University dining services makes use of its herb garden
Salisbury University Sous Chef Matthew Conley in dining service's herb garden.

SALISBURY — No. More. Plastic. Containers.

Those words are becoming a mantra when it comes to herbs in the kitchen at Salisbury University’s Commons. In May, University Dining Services (UDS) began cutting back on processed herbs, purchased in bulk in large plastic containers, in favor of growing its own.

“It makes a world of difference when it comes to the taste of the food,” said Tony Cerulli, associate director of UDS, who founded SU’s herb garden.

The large metal rack, holding more than a dozen of the most popular potted herbs, sits near a watering system on the rooftop of the Commons, just outside his office. He was inspired by similar rooftop gardens he saw at the University of Massachusetts and Tufts University while attending National Association of College and University Food Services (NACUFS) conferences in New England.

Planted in April, the garden was bountiful enough to allow SU chefs to begin harvesting herbs for use during finals week last spring. This fall, the new program is expected to be implemented on a large-scale basis, with chefs hand-picking what they need each day.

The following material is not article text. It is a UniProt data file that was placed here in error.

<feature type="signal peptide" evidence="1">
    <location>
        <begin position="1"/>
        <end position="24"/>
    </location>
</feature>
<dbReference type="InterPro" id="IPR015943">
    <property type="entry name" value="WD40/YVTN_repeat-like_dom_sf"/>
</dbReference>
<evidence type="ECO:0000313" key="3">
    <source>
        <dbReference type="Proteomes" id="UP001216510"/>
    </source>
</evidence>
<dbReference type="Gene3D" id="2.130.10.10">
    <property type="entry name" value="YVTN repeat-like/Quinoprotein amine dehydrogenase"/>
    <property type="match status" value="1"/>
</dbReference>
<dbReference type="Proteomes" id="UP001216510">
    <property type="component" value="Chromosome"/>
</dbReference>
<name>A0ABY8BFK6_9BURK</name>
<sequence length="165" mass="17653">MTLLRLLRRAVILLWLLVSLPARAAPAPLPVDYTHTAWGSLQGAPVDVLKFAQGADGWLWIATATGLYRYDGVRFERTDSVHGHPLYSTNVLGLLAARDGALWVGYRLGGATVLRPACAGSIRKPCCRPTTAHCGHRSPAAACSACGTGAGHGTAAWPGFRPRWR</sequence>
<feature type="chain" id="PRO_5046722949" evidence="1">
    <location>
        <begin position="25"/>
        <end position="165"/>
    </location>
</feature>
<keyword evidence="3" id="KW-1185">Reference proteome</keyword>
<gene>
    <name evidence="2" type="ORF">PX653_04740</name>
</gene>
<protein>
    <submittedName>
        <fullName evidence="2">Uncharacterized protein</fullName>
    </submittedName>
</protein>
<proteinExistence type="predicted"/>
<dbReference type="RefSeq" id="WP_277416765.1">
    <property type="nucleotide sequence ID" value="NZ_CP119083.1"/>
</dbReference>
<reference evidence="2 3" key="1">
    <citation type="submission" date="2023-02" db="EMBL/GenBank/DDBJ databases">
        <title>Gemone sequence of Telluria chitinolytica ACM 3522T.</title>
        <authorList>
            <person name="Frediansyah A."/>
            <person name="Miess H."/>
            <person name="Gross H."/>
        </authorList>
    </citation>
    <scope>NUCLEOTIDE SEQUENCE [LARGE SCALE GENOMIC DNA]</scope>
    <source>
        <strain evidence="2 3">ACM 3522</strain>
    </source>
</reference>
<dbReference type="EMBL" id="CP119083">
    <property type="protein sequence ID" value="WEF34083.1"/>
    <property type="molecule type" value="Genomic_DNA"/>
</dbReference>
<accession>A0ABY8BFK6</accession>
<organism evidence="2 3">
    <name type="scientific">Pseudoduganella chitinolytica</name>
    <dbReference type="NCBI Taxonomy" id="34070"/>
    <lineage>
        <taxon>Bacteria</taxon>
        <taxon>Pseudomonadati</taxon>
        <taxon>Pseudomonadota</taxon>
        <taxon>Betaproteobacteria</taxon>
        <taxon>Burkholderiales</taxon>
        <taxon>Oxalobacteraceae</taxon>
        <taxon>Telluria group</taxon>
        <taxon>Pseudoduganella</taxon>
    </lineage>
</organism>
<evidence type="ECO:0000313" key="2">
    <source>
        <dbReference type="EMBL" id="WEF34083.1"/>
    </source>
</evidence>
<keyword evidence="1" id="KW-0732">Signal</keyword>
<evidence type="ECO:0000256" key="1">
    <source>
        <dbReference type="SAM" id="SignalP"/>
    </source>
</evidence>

It represents a dramatic change from those bulk spices, which “probably have about a year of shelf life, and they usually lose some of their flavor and texture during that time,” Cerulli said.

He hopes the garden will help SU retain its NACUF rating as one of the top five campuses in the nation when it comes to food taste and quality, which is “based on all the scratch cooking we do.” He offered as an example the dishes served at Plato’s Plate, one of several dining options in the Commons, which emphasizes healthy and vegetarian dishes.

“It has taken off dramatically” in the past two years, he noted.

Though Cerulli’s main focus is on the food — and serving some 6,000 meals each day to SU’s students — the herb garden also has environmental benefits. Not only does it eliminate the need for those bulky plastic spice containers, but in the long run, the sustainable venture is expected to result in a cost savings for UDS.